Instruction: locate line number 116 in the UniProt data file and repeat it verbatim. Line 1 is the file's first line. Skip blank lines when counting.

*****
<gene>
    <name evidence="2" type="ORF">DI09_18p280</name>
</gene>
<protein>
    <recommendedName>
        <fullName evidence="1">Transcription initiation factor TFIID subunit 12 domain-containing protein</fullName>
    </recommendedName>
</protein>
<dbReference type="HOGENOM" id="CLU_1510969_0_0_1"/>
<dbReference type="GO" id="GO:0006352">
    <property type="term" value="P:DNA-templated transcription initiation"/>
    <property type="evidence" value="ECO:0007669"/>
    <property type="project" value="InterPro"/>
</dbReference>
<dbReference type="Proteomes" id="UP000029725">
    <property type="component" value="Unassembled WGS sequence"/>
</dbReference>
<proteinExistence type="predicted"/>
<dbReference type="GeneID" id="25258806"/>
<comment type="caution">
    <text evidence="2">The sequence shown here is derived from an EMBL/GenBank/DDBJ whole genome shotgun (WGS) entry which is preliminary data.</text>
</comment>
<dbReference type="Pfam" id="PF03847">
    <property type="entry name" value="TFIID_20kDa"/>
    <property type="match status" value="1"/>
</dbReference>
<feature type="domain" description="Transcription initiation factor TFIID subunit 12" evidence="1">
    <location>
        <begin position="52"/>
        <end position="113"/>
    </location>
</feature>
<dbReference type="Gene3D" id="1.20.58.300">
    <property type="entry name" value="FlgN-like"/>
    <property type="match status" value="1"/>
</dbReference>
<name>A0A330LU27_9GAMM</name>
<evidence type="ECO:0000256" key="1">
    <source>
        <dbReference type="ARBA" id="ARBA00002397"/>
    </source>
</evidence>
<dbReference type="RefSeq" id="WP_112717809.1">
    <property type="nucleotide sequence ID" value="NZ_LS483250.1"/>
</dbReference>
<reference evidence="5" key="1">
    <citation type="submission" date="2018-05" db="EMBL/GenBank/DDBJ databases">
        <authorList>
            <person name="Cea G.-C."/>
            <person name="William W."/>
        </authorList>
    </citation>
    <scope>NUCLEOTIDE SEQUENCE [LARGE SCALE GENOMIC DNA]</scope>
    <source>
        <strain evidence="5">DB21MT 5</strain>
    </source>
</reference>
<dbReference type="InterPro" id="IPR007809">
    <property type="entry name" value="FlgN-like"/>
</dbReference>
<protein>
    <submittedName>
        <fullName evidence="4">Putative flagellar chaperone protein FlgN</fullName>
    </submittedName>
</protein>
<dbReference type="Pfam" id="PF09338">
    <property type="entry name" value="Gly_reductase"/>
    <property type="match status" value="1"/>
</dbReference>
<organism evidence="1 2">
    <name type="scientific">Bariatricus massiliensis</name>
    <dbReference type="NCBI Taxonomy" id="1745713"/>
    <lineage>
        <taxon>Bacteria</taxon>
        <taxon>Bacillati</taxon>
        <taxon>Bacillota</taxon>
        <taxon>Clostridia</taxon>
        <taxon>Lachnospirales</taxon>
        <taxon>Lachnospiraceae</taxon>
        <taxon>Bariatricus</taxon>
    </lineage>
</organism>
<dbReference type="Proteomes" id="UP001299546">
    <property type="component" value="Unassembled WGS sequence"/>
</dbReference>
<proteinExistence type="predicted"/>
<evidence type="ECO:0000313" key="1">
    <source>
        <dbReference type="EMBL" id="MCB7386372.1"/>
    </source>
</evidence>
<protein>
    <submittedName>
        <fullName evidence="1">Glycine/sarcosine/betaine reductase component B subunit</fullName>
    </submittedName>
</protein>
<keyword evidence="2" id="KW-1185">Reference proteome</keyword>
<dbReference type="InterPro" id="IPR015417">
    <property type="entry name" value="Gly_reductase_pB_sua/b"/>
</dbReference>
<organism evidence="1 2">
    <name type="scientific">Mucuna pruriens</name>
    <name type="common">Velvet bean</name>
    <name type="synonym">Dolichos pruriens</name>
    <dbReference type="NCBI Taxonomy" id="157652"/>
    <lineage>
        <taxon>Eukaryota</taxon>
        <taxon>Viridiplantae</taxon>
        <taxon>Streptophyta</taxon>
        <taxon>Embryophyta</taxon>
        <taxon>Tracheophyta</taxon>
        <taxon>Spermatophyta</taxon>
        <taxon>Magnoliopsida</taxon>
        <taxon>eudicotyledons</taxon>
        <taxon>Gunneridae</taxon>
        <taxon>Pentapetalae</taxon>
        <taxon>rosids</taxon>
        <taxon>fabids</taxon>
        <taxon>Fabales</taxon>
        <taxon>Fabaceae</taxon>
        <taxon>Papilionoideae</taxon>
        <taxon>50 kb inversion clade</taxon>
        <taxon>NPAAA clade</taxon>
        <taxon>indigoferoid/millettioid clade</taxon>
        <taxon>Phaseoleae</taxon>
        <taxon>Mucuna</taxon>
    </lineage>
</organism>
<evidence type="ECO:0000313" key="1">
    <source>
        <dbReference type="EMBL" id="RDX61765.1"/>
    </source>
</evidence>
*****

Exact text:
        <taxon>Pentapetalae</taxon>